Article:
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Ministering to gypsies

Those of us who follow Jesus are like gypsies in a way. Peter, in his first book, describes us as “aliens and strangers in the world.” Our World Race team is ministering to gypsies in Romania this month. Team member Katie Rowland observes that “in their music I feel the burden…
By Seth Barnes
By Seth Barnes

Those of us who follow Jesus are like gypsies in a way. Peter, in his first book, describes us as “aliens and strangers in the world.” Our World Race team is ministering to gypsies in Romania this month. Team member Katie Rowland observes that

“in their music I feel the burdens of a downtrodden people. I hear the echoes of a history of repression and sadness, a yearning for a common home for their common culture. The Gypsies as a people group have never had a country of their own, and something in my spirit feels that, though I don’t understand their language.

Historically, the Roma or Sigani (Gypsy) people came from India. Known as travelers, as vagabonds, as mysterious and outcast, Gypsies have settled in many countries, but are still able to communicate using the Gypsy language (of which there are several dialects) and feel kinship with one another. They have settled in Romania, Hungary, Czechoslovakia, other parts of Europe and other more far-flung places like America.

Seemingly wherever they go or however long they’ve been settled there, the Gypsy people are not considered local.
Ali Page posted a blog that helps us better understand their lives:

A few observations from living in Viile Tecii (pronounced Villa Techy), a gypsy village…..

1. Gypsies play accordians and violin in church. They love music!
2. Some Easter traditions – Gypsy men spray perfume all over the
women on Easter. (I had a surprise attack by 3 men in front of an
entire church), they force feed you a variety of Easter treats, and
they celebrate Easter twice (one is traditional and one is
Orthodox)…..Side note I am getting baptized this Orthodox Easter
3. Gypsy woman kiss you once on each cheek if they like you and
twice on the lips if they love you…you never know what your gonna get!
4. The sheep here have long thick tails like cats. 
4. Married gypsy woman must cover their heads with scarves for church and formal events which signify submission to their husband.











5. Gypsies still use carts pulled by horses to get around.

6.Gypsies are looked upon as a sub-culture, dirty and dishonest…outcast. This is far from the truth!

 7. The land here has the richest soil. Many gypsies make their living farming. (cabbage, potatoes, apples, plums, cherries, grapes, corn….) It took us 3 days to hoe this land which belongs to an elderly woman.


8.  After only 20 years of freedom the communist mentality is slow
to change, but with the power of God there is much breakthrough!


9. This is the hardest working culture I have seen in the last 10 months. Below they are scrubbing rugs on the river bank.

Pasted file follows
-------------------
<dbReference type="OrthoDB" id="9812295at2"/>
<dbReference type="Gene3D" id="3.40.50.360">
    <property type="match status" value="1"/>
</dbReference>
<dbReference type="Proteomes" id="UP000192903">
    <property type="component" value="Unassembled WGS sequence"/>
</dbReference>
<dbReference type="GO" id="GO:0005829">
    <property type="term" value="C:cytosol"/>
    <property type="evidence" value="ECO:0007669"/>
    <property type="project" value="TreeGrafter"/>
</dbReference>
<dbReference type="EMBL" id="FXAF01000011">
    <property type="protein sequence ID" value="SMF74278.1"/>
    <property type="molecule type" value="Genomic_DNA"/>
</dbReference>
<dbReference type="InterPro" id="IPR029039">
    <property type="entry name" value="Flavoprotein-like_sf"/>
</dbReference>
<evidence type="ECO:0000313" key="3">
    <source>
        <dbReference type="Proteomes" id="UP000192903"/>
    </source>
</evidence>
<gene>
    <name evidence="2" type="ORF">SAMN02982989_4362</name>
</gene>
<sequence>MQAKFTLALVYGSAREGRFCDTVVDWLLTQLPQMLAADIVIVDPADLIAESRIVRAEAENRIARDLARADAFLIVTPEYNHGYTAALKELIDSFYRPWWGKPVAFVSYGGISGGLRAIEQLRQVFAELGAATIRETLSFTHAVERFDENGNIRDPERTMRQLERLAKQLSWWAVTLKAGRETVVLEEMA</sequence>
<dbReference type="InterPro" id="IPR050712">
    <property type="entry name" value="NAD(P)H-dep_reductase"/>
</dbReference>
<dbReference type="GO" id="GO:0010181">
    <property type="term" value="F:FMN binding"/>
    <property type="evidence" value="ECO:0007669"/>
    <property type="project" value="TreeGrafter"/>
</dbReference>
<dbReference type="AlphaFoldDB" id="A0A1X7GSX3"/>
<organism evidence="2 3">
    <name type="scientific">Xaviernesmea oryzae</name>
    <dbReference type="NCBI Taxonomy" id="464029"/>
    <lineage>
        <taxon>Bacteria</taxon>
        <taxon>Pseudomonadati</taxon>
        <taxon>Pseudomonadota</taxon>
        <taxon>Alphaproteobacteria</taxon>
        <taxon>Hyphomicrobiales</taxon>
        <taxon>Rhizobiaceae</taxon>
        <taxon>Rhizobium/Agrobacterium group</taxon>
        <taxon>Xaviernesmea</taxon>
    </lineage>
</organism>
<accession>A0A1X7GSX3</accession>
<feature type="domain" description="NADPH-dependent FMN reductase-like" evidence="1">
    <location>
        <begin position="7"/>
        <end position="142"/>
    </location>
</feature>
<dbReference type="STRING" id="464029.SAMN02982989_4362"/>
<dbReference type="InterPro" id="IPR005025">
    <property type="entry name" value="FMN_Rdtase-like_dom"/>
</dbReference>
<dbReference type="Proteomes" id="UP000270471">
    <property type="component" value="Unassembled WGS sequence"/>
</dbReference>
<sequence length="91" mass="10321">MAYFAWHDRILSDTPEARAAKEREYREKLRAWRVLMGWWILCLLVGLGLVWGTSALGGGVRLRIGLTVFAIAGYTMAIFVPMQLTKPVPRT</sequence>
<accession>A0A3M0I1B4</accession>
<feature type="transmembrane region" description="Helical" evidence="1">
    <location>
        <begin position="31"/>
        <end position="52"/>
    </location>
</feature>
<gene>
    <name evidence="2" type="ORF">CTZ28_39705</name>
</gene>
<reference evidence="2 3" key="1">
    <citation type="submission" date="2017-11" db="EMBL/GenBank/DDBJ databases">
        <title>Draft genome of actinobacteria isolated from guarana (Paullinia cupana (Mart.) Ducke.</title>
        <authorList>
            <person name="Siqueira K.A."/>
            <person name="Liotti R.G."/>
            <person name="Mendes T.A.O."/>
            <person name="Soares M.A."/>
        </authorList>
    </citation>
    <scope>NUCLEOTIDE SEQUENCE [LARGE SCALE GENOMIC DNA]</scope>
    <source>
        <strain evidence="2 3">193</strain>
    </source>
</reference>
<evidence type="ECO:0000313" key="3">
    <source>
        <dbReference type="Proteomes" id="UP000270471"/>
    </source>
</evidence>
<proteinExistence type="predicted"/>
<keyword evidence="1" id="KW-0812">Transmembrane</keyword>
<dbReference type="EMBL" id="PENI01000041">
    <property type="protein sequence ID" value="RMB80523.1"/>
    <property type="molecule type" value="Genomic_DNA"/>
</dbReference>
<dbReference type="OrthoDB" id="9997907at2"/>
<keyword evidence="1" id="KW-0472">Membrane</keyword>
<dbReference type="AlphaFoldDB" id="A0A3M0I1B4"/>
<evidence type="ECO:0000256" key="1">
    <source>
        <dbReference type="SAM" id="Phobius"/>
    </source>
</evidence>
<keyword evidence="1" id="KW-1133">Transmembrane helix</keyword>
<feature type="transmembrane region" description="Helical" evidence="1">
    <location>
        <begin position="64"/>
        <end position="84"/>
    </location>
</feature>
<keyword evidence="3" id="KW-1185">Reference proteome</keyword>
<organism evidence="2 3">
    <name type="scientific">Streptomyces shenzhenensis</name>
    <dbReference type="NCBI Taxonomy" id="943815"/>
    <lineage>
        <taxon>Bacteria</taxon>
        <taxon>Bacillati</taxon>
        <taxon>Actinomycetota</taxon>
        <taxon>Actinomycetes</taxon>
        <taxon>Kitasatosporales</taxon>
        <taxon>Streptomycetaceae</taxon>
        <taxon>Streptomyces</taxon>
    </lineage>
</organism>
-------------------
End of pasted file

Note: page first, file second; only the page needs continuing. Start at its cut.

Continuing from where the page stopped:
10. Gypsy Bunika Grannies are sweet and enjoy sitting outside their house observing all that goes by.

“Now we know that if the earthly tent we live in is destroyed, we have a building from God, an eternal house in heaven, not built by human hands. Meanwhile we groan, longing to be clothed with our heavenly dwelling, … For while we are in this tent, we groan and are burdened, because we do not wish to be unclothed but to be clothed with our heavenly dwelling, so that what is mortal may be swallowed up by life. ” 2 Cor. 5: 1-6

Comments (3)

  • Hi Seth, I am loving this rich culture of the Gypsies. I have been reading many of the blogs of the World Racers in Romania in the little village of Viile Tecci. I have become endeared by them and their way of live and how they have embraced the World Racers into their rich culture and Easter celebration. How sad they are outcasts here on earth. If I don’t ever get to to there myself to see them, I will look forward to meeting them in our eternal Kingdom. Thanks for sharing this.

  • I was adopted at birth and spent my whole life never fitting in anywhere.In youth groups at church, I was always the odd ball and outsider, never belonging anywhere.I have felt the sting of rascism most of my life. Even in the family that I was adopted to,I always had reminders that I wasn’t real, just the adopted kid.I am now 46 years old and for my birthday, I had an ethnic DNA test done just to have closure as to who and what I am. The results came back gypsy. It explains alot. The way I am and the way I believe.It also explains the love I have for the outcast and youth in my area that no one wants. God loves me no matter what I am and I share that love with others.

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Seth Barnes

I'm motivated to join God in his global reclamation project. He's on the move, setting his sons and daughters free from their places of captivity. And he's partnering with those of us who have been freed to go and free others.

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